I believe that there should be a law in place to ensure that people act when witnessing a crime because watching a crime occur while remaining silent essentially makes the individual an accomplice. While I think that there should be a law to act when witnessing a crime, there are still other circumstances where an obligation to act cannot be motivated by law but is equally important. You can be a bystander without witnessing an actual crime, but that doesn’t make the obligation to act any less important.


In “The Bystander Effect in the Cell Phone Age” for example, everyone witnessing the fire had an obligation to act as no help had arrived, not because there was a law but because it was the right thing to do. Instead, many people stood around taking photos rather than helping the residents to safety. While they did not commit a crime as David Cash did and they had different motivations than him (social media and their own interests in this case) they were still guilty of the same moral violation, which was choosing to watch with the knowledge that someone was suffering. I agree with @anonymouse that we have been conditioned to believe that we are not as responsible if there are others there to help. I think this is more of an excuse than anything and one that we use to excuse our own inaction, but it’s true. Perhaps if there had been no one else at the scene of that fire someone else would have acted. However, in David Cash’s case, there was no one at the scene and he still did nothing. He was the only one present, but he did not act which led to the eventual murder of Sherrice Iverson.


In the end, we have all been bystanders to some extent. I do believe however, that we all carry the obligation to help in whatever way we can and choosing to stay silent is never enough. Whether we are witnessing a crime or something smaller, it is our responsibility to do something and be an upstander.

Fidget
Boston, Massachuesetts, US
Posts: 8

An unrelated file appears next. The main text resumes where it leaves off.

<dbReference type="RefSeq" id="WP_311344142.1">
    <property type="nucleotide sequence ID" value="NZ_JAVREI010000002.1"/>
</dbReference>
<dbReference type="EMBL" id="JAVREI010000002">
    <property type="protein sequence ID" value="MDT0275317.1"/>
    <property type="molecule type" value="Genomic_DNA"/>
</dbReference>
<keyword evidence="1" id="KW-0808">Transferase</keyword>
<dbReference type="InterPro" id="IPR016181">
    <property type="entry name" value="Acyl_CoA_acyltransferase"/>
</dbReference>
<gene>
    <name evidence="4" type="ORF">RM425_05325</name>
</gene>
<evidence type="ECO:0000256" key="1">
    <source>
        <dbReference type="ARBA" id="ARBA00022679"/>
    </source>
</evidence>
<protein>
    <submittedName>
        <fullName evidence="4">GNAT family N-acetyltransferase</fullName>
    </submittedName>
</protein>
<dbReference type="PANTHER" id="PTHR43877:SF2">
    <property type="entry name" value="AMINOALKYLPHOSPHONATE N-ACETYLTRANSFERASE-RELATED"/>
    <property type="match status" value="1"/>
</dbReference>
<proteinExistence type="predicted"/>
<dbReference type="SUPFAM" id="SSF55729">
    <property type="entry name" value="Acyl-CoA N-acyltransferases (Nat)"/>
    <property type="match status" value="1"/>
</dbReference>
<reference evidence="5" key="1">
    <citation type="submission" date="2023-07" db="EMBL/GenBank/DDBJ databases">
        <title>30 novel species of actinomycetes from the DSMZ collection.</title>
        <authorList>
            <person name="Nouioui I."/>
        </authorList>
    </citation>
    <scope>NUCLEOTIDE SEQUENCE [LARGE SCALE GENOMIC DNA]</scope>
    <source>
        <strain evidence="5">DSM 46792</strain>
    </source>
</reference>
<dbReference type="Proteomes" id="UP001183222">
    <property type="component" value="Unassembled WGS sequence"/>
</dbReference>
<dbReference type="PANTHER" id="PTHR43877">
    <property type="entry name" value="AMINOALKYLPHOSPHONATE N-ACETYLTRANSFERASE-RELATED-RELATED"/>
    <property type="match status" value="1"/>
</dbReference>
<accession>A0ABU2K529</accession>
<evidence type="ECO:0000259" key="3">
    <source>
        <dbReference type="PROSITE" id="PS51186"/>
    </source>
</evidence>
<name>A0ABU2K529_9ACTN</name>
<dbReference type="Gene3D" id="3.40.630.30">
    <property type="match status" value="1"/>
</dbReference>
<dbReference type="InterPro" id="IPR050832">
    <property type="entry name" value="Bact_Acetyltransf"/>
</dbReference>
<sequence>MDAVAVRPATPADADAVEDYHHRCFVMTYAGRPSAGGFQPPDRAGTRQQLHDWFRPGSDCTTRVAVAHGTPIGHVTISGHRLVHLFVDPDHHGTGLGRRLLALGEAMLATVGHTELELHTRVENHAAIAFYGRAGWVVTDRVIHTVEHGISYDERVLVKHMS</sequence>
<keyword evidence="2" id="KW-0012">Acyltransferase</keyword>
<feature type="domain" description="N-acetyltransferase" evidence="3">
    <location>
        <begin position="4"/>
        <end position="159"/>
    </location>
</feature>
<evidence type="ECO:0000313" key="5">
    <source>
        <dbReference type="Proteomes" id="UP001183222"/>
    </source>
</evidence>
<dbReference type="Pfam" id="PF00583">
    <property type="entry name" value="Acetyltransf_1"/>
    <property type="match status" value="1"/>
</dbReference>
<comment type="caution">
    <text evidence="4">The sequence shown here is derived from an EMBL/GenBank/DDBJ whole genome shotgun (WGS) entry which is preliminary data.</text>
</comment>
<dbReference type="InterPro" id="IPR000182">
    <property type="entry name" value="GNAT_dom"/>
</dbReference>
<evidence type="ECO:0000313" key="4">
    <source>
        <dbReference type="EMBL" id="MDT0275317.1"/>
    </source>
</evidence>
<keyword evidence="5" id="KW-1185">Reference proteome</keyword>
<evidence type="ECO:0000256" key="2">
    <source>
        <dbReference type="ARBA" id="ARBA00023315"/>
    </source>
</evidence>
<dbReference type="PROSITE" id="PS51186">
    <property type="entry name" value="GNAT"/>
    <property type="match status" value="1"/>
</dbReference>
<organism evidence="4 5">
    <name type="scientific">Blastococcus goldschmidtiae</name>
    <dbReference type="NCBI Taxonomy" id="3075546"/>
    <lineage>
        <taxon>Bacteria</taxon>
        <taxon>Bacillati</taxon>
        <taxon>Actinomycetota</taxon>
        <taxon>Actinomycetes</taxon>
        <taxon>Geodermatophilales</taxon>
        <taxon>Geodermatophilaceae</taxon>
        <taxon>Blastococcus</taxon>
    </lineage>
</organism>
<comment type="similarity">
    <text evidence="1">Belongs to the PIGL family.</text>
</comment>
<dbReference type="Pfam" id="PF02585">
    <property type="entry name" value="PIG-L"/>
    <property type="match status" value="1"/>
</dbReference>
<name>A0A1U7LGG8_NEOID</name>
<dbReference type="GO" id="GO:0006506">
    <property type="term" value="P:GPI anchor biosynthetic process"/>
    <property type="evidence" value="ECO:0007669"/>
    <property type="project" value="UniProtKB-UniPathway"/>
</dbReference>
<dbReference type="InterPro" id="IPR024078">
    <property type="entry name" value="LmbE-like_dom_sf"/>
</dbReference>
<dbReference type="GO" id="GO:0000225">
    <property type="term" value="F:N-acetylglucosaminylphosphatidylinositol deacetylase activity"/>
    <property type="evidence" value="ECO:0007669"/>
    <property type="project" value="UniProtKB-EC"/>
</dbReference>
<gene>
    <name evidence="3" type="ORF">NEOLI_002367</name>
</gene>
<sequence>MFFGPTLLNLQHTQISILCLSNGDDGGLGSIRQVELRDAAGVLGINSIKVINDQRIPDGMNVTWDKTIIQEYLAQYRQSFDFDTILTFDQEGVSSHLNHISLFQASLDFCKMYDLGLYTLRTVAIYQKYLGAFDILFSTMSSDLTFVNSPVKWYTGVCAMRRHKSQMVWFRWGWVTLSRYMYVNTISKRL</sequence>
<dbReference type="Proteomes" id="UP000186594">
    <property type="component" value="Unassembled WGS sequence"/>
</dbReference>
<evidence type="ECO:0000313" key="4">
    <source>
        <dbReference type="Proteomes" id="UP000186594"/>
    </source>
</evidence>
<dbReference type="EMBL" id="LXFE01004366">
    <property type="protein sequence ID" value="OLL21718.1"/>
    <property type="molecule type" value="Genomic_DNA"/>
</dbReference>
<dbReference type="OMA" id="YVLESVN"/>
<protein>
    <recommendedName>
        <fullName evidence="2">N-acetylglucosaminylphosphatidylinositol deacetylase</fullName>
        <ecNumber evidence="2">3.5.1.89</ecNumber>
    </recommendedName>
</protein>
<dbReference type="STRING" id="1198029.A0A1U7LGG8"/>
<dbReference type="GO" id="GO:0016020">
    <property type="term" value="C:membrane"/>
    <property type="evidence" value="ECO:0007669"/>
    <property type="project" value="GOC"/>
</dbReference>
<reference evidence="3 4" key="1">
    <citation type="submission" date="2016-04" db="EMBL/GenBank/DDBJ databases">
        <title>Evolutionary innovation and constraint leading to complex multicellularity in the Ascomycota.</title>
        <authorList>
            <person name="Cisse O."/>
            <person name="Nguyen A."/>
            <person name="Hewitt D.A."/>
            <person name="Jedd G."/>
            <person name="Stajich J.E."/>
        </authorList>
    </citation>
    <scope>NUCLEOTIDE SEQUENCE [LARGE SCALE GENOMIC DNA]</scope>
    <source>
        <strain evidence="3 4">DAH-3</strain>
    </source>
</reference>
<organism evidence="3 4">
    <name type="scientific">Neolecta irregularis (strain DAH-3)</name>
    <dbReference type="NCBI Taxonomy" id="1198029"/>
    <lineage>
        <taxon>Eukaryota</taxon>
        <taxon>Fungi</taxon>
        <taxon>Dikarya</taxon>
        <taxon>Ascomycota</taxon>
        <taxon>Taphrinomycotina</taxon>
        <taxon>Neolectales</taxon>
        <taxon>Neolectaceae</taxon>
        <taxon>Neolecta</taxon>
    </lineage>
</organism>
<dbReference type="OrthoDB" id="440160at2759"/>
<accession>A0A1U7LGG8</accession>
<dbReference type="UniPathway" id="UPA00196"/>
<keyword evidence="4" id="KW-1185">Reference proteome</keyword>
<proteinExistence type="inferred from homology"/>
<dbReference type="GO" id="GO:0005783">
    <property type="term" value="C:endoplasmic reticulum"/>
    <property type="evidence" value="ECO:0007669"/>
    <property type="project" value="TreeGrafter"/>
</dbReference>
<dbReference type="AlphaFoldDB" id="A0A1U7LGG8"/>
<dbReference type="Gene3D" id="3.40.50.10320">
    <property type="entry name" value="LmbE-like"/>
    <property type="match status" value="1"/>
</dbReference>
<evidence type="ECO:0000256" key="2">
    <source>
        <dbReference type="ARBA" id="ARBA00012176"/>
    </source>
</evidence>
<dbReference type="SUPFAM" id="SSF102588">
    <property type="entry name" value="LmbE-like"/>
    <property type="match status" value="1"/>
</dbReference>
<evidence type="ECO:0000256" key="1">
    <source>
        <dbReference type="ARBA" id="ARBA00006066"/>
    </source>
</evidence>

Silence Is Violence.

It is very obvious that Jeremy Strohmeyer is to blame for the murder and assault of 7 year old Sherrice Iverson, however David Cash does not deserve to walk free for this crime. Cash’s actions were completely and totally wrong, holding his friendship with Strohmeyer over the justice and life of Iverson, was completely irresponsible and childish. In my opinion, silence is violence. Not reporting Iverson’s murder, even though he blatantly knew that Strohmeyer spent a prolonged period of time in the restroom with her, and also confessed to murdering her, was simply not enough to push Cash to report him. What is worse, is that they went about their night as if this had never happened, visiting another casino and later the Amusement park. As Brian McGrory writes in his article, called the Nightmare on the 36 bus, where a little boy is attacked in the middle of the bus yet no one steps in, humans have a tendency to just, “mind their own business” in a way, where they’d rather not get involved. That is despicable. That story, not so much different to our own Iverson case, except there were multiple David Cash’s , and it takes place in a more public area. Furthermore, the people on the bus we bystanders, maybe less of a bad Samaritan, but still bystanders as this little boy was beaten by a drunk man he likely was not related to. They are all David Cash’s in a way, because their silence allowed for this man to physically assault that poor 8 year old boy.